Now, let’s talk about the pace of the book. The pace was just a little bit slow in some places for me. As you may or may not know, I’m not normally very bothered by a slow pace, and indeed, sieges tend to be slow. There was quite a lot of cool shit happening here. All the political games and the plan to pit three armies against each other was awesome, and all the dangers of a siege was well realised. However, there were just a few parts here that dragged a bit longer than I found necessary. It takes a long time for anything serious to happen. Overall though, I didn’t mind the pace too badly. It’s methodical, it’s well done, and most of the information presented here is necessary. If you like fast paced books, this is not for you.

There is a fair bit of info dumping throughout the book that can be trying to get through, and he keeps shoving the rules of Allomancy in your face throughout the series. And boy, does he continue it in this book, repeating the information every single bloody time there’s an Allomancy fight! I know the magic rules already. Stop showing me them! I got it the first time. I listen to what I read. He kinda treats you like a newbie, and while his magic system is more complex then most, I know what I’m doing, Brandon. I’m not an idiot. I research this stuff!

On the plus side, the battle/action scenes are still awesome. Gut-wrenching (The assault on Luthadel by the koloss), and brutal all the way through. Despite my annoyance with his lack of trust of the reader, Allomancy is still fucking awesome, with amazing fights. Vin and Zane’s murder of Cett’s Keep, the fight in the Voting Hall, Vin vs the Mistborn and crew in the beginning, Vin vs Zane are all great. My fave fight though? Sazed against Marsh, who rapidly becomes corrupted by Ruin. Once again, the ending is incredibly strong.

There are new characters in this book. After the massive sausage fest we’ve been used to so far, we get some new female blood in Allrianne and Tindwyl, who are both introduced halfway through this, bringing some estrogen to the predominantly male cast. (Not a criticism, as I could use some lessons on this one!) One is frilly and extremely irritating, the other hardened and blunt as hell, but both are developed characters without being squashed in any particular role. Allrianne’s skill with Allomancy and her love for Breeze is quite endearing, and Tindwyl’s short romance with Sazed is a beautiful moment in the book, one of Brandon’s best romances. (Steris and Wax still win though!) But my favourite new character? Oreseur. I wont spoil it, but he was incredible throughout, the kandra remaining an awesome race and his growing loyalty and friendship with Vin makes up for the extremely slow start and annoying angst moments, and the usual cast remains fairly solid throughout.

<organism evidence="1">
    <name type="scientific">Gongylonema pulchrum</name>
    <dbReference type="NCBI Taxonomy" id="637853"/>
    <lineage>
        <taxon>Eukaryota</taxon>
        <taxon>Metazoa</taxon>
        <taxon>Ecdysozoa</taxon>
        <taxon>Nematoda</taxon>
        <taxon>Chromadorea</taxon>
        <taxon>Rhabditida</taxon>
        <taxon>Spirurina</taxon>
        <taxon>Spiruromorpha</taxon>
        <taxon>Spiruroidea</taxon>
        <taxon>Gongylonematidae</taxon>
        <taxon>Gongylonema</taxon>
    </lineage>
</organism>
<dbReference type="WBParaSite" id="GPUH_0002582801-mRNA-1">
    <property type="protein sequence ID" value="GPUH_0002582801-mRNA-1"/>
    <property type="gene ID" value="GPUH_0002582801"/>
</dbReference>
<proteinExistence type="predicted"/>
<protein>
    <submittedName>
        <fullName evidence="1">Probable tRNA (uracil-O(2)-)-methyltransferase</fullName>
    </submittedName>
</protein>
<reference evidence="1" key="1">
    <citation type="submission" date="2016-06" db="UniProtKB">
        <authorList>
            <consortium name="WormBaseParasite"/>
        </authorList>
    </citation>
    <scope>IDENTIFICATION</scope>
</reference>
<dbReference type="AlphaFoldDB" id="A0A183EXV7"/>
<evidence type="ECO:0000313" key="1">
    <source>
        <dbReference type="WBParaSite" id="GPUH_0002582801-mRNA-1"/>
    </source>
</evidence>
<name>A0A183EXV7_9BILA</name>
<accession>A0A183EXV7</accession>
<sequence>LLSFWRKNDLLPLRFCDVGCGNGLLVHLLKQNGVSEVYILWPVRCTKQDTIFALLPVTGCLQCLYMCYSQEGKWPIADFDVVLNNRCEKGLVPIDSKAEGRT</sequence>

In conclusion, even though I had some issues, I still find this book a recommended choice. Yes, it’s slow and it has problems, but the excellent action, good world-building, overall solid character development and the brilliant ending makes up for it. I’ll rate it a 4/5, just like The Final Empire.

2 thoughts on “Book Review: The Well of Ascension (Mistborn Series)

  1. Book 2 is nowhere near as good as Book 1. It was boring in fact and a major struggle to get through. I had hoped things picked up in the final book but after several attempts I just can’t get through it.

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    1. That’s understandable. Like I said, I really struggled getting through WoA. I liked the ending, but it did feel like it could have been written without 30-40% of the words. Very little happened during the first half of real interest.